3. Sample Big Iron kit designed by lil ole Carl Berryman. Ship has been developed over several years by the originator of the stabilator combat rig. Modelwise it's among the best, and I've seen Carl fly every direction but straight with his. Now that we're out of ships will build and report flight character. Kitwise, it's all there from clear plans to parts check list. This new wrinkle by Veco can save you some time if anything is missing. Die-cutting is good, construction is straight-forward with the different procedures well-explained. Good hard beam mounts, hard 1/4" sheet for load carrying members, medium wood where needed etc. Carl went to a few extra pieces with leading edge planking to save weight, improve structural stiffness and aerodynamic drag. Should be a no-sweat nite's work for most. The structure around the tank may appear Mickey Mouse, but the ship, when test flown with airfoil 1-1/2 thick didn't hack the corners. So she's thinned down to best fighting thickness.
4. Finally, the Hurricane was ready to cover just before the fire. Immediately after it was 60% burnt, so had to abandon her. Really hated to, since Bob's stunt ships invariably fly beautifully. Sorry, Veco and all you sport fans out here.
Goldberg "Cosmic Wind". Been seeing a lot of the "Buster" and "Shoestring" stunters around, flying well and built nicely by youngsters. When Carl released the "Cosmic Wind" we asked for one. Opening the box we were impressed by the amount of material for the $3.95 price. Carl Goldberg Model's die-cutting has become the standard of the industry and F. C. McVickar's layout genius enables them to get more excellent parts out of a piece of wood. This allows them to price as they do. As we coasted through construction were continually amazed at the precise fit of all parts. Not very many people will attempt to align a wing by die-cutting center planking with jig points, etc. Everything turned out to be within 1/64" which is beautiful. Here is what makes the inexperienced builder's kit plane. Spars press lightly into accurate notches, ribs fit correctly with no strain assembly. Bell crank mount is beefed up in the CW. An outstanding feature is the interlocked lower engine mount and wing joint. This carry-thru stiffens the weakest link in the profile model, effectively increasing the useful life.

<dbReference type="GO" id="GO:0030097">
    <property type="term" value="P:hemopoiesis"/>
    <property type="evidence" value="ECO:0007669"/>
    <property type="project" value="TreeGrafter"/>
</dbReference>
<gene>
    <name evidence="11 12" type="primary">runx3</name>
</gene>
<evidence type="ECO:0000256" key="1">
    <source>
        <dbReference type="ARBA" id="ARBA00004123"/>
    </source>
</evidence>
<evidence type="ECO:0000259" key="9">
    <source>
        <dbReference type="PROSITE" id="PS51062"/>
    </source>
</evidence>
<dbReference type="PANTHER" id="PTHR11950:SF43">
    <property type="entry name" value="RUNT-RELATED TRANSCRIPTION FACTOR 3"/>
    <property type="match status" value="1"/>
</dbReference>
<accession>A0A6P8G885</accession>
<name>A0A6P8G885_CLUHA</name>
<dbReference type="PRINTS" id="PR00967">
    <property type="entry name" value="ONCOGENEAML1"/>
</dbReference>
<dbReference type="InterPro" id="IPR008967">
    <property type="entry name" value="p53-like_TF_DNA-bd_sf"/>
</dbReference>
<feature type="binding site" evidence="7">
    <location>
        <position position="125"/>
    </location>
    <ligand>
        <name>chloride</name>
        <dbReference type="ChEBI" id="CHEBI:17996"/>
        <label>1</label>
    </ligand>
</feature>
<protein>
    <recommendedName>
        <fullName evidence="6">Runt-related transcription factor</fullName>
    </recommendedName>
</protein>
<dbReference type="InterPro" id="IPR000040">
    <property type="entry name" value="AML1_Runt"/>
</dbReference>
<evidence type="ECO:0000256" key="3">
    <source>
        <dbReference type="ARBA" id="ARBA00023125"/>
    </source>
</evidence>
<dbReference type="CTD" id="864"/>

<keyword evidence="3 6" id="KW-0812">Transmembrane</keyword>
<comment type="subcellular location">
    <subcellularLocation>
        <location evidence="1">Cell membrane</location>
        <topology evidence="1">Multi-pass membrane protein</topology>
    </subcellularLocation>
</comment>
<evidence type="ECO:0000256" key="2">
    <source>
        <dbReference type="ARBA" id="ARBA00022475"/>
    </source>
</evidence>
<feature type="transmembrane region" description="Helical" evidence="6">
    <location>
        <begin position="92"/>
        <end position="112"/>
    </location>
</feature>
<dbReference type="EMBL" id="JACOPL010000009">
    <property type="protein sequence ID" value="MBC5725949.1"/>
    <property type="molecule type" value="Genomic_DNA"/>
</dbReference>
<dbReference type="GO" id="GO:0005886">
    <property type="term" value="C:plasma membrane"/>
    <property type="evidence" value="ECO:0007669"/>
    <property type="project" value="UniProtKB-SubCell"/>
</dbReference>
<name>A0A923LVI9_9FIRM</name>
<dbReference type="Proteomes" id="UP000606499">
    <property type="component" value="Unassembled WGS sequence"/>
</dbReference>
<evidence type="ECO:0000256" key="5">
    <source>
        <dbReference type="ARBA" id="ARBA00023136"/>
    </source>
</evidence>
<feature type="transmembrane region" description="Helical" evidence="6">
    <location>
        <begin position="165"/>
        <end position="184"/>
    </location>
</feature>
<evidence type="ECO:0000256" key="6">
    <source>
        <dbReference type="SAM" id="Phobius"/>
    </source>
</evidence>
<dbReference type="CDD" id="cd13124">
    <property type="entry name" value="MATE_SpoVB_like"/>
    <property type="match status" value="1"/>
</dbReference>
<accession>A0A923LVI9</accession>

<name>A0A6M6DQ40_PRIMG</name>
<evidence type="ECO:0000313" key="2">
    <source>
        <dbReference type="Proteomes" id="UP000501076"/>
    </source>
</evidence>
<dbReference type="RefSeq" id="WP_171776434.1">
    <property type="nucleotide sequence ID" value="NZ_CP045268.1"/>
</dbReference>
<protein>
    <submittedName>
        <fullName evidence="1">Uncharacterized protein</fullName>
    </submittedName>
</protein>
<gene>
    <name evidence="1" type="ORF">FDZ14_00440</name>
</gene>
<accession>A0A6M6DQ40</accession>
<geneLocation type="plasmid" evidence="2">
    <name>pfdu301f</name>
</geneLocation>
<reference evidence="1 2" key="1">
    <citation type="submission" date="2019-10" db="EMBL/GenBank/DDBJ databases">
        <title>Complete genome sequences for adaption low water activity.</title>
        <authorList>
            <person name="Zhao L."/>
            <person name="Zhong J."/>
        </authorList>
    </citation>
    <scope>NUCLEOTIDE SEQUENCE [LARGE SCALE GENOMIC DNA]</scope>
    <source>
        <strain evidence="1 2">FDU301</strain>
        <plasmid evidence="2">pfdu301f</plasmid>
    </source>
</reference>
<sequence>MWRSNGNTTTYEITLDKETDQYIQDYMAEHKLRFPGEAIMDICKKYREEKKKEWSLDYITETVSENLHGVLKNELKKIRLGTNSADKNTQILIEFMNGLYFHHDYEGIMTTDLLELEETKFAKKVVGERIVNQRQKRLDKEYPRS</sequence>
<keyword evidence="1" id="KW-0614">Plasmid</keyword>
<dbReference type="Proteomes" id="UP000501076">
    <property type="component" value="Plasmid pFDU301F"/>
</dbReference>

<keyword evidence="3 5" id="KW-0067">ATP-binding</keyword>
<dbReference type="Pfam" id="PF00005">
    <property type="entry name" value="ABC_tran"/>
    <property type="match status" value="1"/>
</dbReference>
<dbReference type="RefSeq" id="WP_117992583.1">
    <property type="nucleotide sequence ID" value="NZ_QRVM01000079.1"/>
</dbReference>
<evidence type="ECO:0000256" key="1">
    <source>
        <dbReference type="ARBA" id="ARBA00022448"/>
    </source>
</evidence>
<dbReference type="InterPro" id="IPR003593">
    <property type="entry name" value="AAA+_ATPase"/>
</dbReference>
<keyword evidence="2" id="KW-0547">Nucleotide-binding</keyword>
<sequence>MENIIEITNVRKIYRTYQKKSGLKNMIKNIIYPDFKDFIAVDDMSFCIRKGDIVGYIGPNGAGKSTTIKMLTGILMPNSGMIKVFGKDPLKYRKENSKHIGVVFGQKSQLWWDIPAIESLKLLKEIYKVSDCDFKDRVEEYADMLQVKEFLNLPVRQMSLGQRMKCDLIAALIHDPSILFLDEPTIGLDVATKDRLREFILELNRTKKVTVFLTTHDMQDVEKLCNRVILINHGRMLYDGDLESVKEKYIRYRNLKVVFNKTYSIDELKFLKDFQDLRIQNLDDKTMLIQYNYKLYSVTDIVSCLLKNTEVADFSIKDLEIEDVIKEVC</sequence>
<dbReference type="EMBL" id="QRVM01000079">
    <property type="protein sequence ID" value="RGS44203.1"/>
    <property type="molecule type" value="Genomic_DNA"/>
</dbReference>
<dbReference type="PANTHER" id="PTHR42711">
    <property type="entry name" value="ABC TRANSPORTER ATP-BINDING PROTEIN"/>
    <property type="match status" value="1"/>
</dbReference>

The ship is ready to cover and we'll report flight tests next time. We anticipate no problems, however, since area and moment arms assure nothing more than minor CG trim to achieve a good flying ship. Finally, the instructions are clear and accurate, with no problems if followed religiously. Like we said a while back, "The beginner is getting more expert attention than ever; before".
AYSC To Try One More Time. Received new program from Art Laneau (Ambroid Co.). Several innovations in attempt to break through the apathy which depressed previous programs. This time they will reward not only State Champs, but the CD's of the boy's local meet, as well as the National Champ and his CD. Both will, get Nats trips and Nats winner and his CD will get a cruise on a Carrier (real). The clubs will be encouraged to develop new modelers with cash prizes for the club with most new members. Hobby dealers also to be leaned on. Overall program is designed to encourage the clubs, hobby shops and Contest Directors to work directly for recognition along with developing new modelers. Really, the whole being of the AYSC is to bolster our hobby with new blood. Oh, the CD of a State meet will be the CD of the local meet which had the greatest number of contestants. Local meets minimum 10 entries to be official. With this buddy system the HIAA hopes to get more positive action.
Rules-wise some good changes. Age limit increased to 16. Profile type model mandatory, 2 ounce tanks, 52-1/2' x 0.014 dia. lines. Events are changed. Stunt event remains the same. Beauty event reduced to 10 points, mostly due to bitter arguments over outside help in finishing. Then an "Endurance and Capsule Pick-up" event. Take off from "Carrier" and fly for endurance, during which a 1/4" balsa block will be snatched from pickup gear (36" high stakes with cord looped over). Tricky, but entirely feasible. Finally a combined speed and carrier landing event. Run like Navy Carrier, clocked 8 laps from T.O. They will allow an elevator actuated shut-off or you simply dead stick into a 35' long carrier area with suitable arresting gear.
With a stunt type model, no real sweat, but again it will require skill. Also, the model of a Navy plane or simply painted blue with Navy insignia will gain a very slight (2-1/2 %) advantage in points. The program is slanted toward Navy interest, since the Navy is obviously cooperating with the site and Carrier Cruise
This reporter feels that this program should receive the best combined efforts of all active modelers, since it is in our best interests that it perform its function. We really do have a grass roots problem, and after (if) we stop, who's to keep it going? Timetable will start the above program in 1964. This year ('63) the HIAA invited all former AYSC winners to the Nats, where they paid entry fees, food, etc. OK gang, they are trying to help, what are we doing?
TFTM's. Most objects that endure well grow from the bottom and from the inside. Like trees, when growth ceases, they die.
Posted February 28, 2015